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Writing

It is a good and pleasant thing not to rant

It’s the details of a story that give it life, not the high moral outlook of the thing, but many people find details confusing: it’s righteousness they crave, righteousness as a rationale for anger, and so you have the current surge in harangues and fulminations and the rarity of true storytelling. It’s just human nature. But it’s sad to see.

Read More

Standing around, watching people suffer

The annual marathon ran by our house in St. Paul Sunday morning, a phalanx of flashing lights of police motorcycles, followed by Elisha Barno of Kenya and other African runners, and later the women’s winner, Sinke Biyadgilgn, and a stream of thousands of others, runners, joggers, walkers, limpers. For the sedentary writer standing on the curb, it’s a vision of hard work I am very grateful not to have undertaken. In the time I’d spend training to run 26 miles and 385 yards, I could write a book. When you finish a marathon, all you have to show for it is a pile of damp smelly clothes.

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Columnist salutes a brother columnist, a red one

George Will is a great American conservative essayist and I am an aging liberal doing the best I can, but even in divisive times I am capable of appreciating him, and his recent column for the Washington Post is so excellent, a new prize is needed, the Pulitzer isn’t good enough, we need a Seltzer or a Wurlitzer. You can Google this at your leisure; “Abolish the death penalty” is the title.

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Old man goes to hear an old man sing

A sweet warm fall night, Sunday in New York, and my love and I stood outdoors with friends who, like us, had caught Paul Simon’s farewell show and were still in awe of it, a 76-year-old singer in peak form for two and one-half hours nonstop with his eminent folk orchestra. John Keats died at 25, Shelley at 29. Stephen Crane was 28. Franz Schubert was 31, and each of them had his triumphs, but Simon sustained a career as an adventurous artist and creator who touched millions of people and whose lyrics held up very well in a crowded marketplace.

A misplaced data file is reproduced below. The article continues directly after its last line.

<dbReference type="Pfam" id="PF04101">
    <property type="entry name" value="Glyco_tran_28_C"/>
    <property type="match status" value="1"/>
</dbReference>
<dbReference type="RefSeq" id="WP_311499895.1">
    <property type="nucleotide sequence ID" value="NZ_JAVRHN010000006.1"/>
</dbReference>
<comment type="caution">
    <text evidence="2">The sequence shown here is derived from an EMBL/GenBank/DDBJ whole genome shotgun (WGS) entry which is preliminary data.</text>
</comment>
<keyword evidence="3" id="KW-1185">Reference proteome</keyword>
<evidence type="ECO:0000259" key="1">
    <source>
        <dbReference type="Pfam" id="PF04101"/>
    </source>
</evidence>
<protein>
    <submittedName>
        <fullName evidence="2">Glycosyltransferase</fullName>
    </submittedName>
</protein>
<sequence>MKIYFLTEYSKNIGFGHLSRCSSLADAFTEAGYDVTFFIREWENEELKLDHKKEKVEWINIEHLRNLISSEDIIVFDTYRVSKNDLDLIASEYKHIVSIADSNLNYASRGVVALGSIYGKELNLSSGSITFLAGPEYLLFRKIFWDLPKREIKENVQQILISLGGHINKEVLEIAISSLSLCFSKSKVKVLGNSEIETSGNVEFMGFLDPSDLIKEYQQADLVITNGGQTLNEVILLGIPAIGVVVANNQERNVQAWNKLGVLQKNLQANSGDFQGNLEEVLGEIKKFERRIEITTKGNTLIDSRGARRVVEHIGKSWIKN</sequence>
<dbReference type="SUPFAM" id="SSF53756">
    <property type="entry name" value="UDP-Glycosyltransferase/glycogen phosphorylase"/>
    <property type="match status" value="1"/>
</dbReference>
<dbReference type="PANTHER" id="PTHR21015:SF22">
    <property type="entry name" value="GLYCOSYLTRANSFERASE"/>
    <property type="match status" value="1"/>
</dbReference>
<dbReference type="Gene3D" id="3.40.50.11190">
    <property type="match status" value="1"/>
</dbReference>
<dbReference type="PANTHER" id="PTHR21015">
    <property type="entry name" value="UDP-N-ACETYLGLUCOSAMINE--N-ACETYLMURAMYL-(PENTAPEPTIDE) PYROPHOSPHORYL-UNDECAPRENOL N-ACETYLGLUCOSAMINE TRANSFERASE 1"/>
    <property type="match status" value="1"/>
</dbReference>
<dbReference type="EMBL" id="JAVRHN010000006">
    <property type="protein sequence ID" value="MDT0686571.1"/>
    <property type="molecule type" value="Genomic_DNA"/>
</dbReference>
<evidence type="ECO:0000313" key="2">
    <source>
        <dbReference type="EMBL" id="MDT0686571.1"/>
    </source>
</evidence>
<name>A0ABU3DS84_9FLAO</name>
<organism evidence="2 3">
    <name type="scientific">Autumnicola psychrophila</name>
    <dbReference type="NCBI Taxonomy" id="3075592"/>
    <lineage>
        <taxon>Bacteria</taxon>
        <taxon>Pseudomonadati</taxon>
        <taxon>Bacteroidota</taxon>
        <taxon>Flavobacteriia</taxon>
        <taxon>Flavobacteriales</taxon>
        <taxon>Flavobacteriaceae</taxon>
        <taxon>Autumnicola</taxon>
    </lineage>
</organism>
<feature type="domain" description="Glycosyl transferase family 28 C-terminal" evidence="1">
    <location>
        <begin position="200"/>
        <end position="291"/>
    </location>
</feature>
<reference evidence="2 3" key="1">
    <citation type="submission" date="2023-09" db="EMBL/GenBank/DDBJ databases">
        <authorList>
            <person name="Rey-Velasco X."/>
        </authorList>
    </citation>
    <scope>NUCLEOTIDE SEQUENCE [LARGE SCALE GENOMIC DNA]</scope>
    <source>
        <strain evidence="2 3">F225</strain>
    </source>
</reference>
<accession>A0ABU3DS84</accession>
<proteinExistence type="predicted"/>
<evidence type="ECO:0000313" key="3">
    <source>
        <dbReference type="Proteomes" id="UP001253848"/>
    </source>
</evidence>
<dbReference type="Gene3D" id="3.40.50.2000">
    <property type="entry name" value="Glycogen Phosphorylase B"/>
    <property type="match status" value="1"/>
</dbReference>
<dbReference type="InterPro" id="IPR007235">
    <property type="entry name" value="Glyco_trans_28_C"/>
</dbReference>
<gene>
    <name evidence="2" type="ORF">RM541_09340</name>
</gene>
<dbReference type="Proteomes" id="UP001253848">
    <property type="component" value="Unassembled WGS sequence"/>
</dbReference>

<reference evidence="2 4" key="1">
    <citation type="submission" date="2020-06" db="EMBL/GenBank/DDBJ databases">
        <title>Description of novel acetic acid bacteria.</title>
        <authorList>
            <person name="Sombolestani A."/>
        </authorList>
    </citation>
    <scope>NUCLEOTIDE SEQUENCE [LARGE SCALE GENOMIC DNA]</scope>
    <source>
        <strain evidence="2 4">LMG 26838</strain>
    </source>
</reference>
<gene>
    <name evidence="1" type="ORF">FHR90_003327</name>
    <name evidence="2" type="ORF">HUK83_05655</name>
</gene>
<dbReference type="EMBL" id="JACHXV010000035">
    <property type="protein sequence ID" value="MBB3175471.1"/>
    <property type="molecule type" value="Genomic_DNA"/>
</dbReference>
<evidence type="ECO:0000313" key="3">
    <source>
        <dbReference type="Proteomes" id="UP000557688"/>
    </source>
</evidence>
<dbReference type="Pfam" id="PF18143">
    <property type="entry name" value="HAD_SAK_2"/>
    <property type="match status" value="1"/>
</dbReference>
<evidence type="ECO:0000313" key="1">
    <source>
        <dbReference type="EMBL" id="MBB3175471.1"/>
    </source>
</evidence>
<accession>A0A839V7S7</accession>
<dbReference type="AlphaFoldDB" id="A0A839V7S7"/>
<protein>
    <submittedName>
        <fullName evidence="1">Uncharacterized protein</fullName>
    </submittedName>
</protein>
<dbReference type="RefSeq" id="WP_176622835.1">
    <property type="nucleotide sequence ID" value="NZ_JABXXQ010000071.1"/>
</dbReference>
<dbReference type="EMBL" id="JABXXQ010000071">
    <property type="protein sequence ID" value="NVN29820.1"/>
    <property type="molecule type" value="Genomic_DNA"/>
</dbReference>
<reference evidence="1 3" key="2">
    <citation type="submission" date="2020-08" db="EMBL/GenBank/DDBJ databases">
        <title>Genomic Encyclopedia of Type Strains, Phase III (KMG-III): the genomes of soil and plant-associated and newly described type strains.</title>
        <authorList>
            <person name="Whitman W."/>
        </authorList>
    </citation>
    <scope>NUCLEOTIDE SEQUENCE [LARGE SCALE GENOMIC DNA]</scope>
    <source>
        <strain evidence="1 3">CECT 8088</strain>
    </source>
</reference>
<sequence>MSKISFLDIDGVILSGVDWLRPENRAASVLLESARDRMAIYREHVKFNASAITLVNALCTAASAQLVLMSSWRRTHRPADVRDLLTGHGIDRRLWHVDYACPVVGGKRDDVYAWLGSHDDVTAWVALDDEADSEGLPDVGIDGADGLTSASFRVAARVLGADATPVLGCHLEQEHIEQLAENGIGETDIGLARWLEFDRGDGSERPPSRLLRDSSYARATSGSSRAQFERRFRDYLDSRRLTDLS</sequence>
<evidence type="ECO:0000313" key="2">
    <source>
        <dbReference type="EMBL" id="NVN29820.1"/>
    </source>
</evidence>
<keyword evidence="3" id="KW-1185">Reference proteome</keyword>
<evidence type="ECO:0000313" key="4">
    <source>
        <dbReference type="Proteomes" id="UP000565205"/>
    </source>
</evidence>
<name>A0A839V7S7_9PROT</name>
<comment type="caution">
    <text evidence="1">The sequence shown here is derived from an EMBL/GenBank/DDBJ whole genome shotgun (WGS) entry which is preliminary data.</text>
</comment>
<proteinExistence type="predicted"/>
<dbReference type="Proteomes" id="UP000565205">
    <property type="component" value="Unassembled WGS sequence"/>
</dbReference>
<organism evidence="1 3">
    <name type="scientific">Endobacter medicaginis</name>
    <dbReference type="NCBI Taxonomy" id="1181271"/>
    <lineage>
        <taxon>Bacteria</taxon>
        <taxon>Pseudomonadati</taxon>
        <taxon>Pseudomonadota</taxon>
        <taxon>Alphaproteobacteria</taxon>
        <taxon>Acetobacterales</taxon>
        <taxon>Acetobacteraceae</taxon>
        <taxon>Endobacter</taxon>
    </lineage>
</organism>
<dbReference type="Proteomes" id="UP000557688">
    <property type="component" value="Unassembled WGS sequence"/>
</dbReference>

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Old man in his pew among the Piskies

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This is why a man goes to church, to give thanks for blessings and to pray for the afflicted, while contemplating the imbalance, us on the terrace, them on the porch. And to write out a check for flood relief.

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Old man spends Sunday among Lutherans

Back when I did a radio show in Minnesota, I liked to make fun of Lutherans for their lumbering earnestness, their obsessive moderation, their dread of giving offense. I felt obliged to make fun of them because they were the heart of my audience, but now that I’m old and out of the way, I feel obliged to do penance, and so last weekend I traveled to Bayfield, Wisconsin, to speak at an old Norwegian church, Bethesda Lutheran, celebrating its 125th anniversary there on the shore of Lake Superior. I was not paid to do this but I was offered coffee and doughnuts.

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Old man alone on Labor Day weekend

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A man watching his own heartbeat

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Old man in the grandstand, talking

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My weekend in Manhattan: a memoir

A string of blazing summer days in New York City and after the sun went down, perfect summer nights, diners in sidewalk cafes along Columbus Avenue, dogs walking their owners, and my wife walking me. “You need to get out and move around,” she says. “It’s not healthy to sit at a desk all day.” And she is right. I am stuck on a memoir I’m writing, pondering the wrong turns of my early years. How much do you want to know? Are you sure?